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As enterprises in the Middle East progress in their digital transformation mindset, Charles Yang, president of Huawei Digital Power global marketing and sales service, sees the Middle East region and the Gulf specifically as one of “strategic importance” to the company as it seeks to contribute to a low-carbon, smarter society powered by digital technologies. The executive outlined the company’s vision in a press conference on the sidelines of this week’s GITEX Global 2021 summit held in Dubai, UAE.

The executive notes that, globally, almost 40% of carbon emissions now come from electric systems. “Many countries have proposed their timeline to achieve carbon neutrality, but to be able to deliver that goal, we need to build electric systems based on new kinds of power sources,” says Yang.

It is one of several priorities that Huawei Digital Power has in the Gulf region over the coming years. Founded earlier in 2021, Huawei Digital Power now looks at five areas of business globally: Smart PV, data center facilities, mPower for electric vehicles, site power, and integrated energy solutions. “While we will have cooperation with business in all of these five domains in the GCC, I believe that Smart PV and data center facilities are particularly important,” comments Yang.

With some of the longest sunlight hours in the world—estimated at 2,500 hours per year—Yang asserts that there are great opportunities for large-scale deployment of PV and energy storage systems in the region. To that end, Huawei Digital Power has already established strategic partnerships with many companies to support their deployment of such systems, not only in the region, but also globally.

In terms of data center facilities, Yang highlights that because of the developments in cloud and in digital sovereignty, many countries have accelerated the construction of data center facility. The development of 5G networks and services are also growing data traffic, with more data centers anticipated to be deployed.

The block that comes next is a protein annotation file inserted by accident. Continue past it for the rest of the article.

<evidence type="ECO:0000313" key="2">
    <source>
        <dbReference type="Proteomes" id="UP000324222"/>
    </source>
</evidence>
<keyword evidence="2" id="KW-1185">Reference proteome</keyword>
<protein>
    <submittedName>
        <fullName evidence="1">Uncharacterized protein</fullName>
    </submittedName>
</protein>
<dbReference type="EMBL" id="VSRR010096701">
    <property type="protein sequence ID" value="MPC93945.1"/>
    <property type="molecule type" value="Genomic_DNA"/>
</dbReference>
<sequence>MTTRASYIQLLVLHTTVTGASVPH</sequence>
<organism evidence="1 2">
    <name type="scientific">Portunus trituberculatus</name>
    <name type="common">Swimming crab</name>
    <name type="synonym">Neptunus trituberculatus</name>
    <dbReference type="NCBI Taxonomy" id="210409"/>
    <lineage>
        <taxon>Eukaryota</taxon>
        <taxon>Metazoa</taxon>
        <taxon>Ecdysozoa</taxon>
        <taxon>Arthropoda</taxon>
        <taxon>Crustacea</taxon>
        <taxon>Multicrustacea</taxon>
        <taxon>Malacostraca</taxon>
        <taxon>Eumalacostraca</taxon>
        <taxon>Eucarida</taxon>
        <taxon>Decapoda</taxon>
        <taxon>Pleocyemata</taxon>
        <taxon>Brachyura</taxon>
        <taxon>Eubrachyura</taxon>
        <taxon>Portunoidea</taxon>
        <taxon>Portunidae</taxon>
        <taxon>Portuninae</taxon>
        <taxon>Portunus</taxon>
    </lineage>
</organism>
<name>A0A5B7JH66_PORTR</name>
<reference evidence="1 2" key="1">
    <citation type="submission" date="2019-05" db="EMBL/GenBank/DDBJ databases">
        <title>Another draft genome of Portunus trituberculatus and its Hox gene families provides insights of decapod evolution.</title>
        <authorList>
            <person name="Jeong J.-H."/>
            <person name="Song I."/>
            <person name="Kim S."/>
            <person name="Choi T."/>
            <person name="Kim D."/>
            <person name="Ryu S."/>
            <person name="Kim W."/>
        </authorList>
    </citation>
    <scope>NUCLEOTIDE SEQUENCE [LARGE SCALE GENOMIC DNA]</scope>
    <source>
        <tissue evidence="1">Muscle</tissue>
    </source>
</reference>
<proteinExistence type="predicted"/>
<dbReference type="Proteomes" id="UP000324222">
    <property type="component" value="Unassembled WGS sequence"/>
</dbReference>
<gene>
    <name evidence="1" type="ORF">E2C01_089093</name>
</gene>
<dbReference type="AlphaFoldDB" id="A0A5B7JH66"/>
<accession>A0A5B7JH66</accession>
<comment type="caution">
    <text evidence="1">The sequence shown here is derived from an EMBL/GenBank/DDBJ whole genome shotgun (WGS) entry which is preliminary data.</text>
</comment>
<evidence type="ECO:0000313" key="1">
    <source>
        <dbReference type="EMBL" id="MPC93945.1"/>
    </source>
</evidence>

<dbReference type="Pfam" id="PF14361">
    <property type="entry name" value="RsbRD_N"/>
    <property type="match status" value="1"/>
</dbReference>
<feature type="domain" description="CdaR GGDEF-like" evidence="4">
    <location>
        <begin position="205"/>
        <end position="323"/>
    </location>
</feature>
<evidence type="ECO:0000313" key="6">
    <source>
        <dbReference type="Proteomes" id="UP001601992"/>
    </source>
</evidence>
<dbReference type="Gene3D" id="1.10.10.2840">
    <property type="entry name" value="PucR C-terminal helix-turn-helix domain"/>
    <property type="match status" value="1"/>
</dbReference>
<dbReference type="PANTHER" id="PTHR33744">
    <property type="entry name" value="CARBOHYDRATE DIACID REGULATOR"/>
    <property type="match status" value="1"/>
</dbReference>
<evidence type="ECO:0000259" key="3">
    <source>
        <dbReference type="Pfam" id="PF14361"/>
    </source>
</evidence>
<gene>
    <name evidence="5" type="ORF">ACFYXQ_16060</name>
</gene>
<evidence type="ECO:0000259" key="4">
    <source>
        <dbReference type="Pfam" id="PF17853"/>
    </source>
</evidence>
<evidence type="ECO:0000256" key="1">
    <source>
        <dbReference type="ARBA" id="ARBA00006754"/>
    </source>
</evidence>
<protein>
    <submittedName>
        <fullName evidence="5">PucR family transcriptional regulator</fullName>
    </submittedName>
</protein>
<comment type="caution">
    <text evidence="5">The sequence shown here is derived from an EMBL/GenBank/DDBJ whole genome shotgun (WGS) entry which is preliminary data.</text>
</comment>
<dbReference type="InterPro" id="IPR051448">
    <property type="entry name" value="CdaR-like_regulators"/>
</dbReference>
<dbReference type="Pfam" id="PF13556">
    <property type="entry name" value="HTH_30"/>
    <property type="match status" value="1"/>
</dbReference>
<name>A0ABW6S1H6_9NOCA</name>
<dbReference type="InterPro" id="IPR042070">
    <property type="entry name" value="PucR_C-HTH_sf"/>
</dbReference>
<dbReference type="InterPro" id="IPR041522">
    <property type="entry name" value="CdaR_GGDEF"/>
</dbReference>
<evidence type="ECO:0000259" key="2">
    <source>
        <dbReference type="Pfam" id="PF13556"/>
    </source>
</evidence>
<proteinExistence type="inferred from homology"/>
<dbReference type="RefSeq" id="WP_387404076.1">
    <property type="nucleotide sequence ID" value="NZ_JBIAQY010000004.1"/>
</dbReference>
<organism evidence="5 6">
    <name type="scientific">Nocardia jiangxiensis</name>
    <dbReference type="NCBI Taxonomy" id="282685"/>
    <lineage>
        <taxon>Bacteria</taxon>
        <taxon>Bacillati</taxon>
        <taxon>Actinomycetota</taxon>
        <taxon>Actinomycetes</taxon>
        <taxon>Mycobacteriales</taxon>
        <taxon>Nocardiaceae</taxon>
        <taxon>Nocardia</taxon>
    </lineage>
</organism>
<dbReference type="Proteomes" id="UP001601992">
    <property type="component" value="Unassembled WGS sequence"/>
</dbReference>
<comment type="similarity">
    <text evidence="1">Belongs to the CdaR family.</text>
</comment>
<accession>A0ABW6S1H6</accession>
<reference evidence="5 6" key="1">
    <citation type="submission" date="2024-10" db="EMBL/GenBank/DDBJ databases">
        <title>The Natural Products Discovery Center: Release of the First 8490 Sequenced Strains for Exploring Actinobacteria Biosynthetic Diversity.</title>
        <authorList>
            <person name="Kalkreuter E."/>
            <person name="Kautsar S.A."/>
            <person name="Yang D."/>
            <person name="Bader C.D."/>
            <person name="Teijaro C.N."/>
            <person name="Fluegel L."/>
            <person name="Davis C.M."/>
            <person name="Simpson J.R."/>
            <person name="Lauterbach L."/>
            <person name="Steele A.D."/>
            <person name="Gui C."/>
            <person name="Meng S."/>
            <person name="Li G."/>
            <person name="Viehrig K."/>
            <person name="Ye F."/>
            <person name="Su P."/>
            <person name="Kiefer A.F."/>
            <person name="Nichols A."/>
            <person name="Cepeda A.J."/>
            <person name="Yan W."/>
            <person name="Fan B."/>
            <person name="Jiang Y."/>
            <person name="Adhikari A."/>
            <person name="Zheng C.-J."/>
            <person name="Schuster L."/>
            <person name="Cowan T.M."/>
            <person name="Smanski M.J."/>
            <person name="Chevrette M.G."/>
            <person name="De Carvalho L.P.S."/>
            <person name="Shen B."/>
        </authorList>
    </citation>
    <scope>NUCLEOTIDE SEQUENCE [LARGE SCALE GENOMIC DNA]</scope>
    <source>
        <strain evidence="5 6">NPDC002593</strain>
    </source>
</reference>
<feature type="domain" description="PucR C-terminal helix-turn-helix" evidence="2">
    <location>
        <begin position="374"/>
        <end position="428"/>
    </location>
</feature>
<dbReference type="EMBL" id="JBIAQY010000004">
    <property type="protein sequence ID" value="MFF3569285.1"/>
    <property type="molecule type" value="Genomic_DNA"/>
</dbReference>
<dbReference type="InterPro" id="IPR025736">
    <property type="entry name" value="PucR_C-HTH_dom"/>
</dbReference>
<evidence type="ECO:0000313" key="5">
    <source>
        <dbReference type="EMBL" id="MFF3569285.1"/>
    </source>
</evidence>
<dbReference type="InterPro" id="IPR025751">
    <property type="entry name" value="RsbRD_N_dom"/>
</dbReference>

“In the past, oil was the pillar of economic growth. But in the future, data will become a new engine for economic expansion,” contends Yang.

The executive cites how Huawei holds over 70% of the market share of data center facility in the Middle East. While traditionally data center construction would take on average 24 months, now this can be done in just six to nine months. “Another important factor for data center facility is energy consumption. Through a combination of AI and power electronics technologies, for example, Huawei solutions can reduce the PUE of data center facility from 1.45 to 1.2, which is very competitive in the industry.”

“At Huawei Digital Power, we can combine digital and power electronics technology to provide low carbon solutions to end users that are secure, simplified, and green. Using AI, cloud, and big data will facilitate more efficient operation and maintenance so that enterprises can provide clean and stable power to society. If we put 5G and digital power together, as one example, we can envision a future where we can build smart and integrated energy solutions easier and at lower costs,” adds Yang.” After the pandemic, there will be even greater demand from society for new and green power sources.”

Huawei aims to combine digital and power electronics technology to provide low-carbon solutions to end users that are secure, simplified, and green. Over the years, Huawei has already helped customers generate 400 TWh of green power and save 14.2 TWh of electricity, cutting carbon dioxide emission by 200 million tons, which is equivalent to planting 270 million trees.

Regarding global sustainable development goals, Yang believes that more countries will join treaties in the future. “This is not only our responsibility and obligation for future generations, but they also present new economic development opportunities.” He cites, for example, how technologies have helped enable the cost of solar power generation to be 5 to 10 times less than the same amount of power generated with fossil fuels.

Yang continues, “In the Middle East region, we've worked extensively with governments, enterprises, and partners in solid relationships, providing the latest equipment, technologies, and solutions to support their digital transformation. Moreover, there are lots of resources in the Middle East region for renewable energy. In the digital power domain, our goal is to build a digital power cloud that covers the end-to-end process of the power industry, from generation to transmission, distribution, and consumption, using big data technologies to help our customers and partners to improve energy efficiency, and ultimately build a low-carbon society. We also strive to build low-carbon campuses ourselves. For example, in our Huawei campuses in Hangzhou, Nanjing, Suzhou, and in our manufacturing site in Dongguan, we have PV panels on top of the roofs, generating 19 MWh of electricity every year, with an installed capacity of 20 MW. That is equivalent to 9,000 tons of carbon emissions saved.”

The executive’s comments follow the conclusion of the Global Digital Power Summit 2021 held in Dubai, UAE, with more than 500 participants from 67 countries attending.

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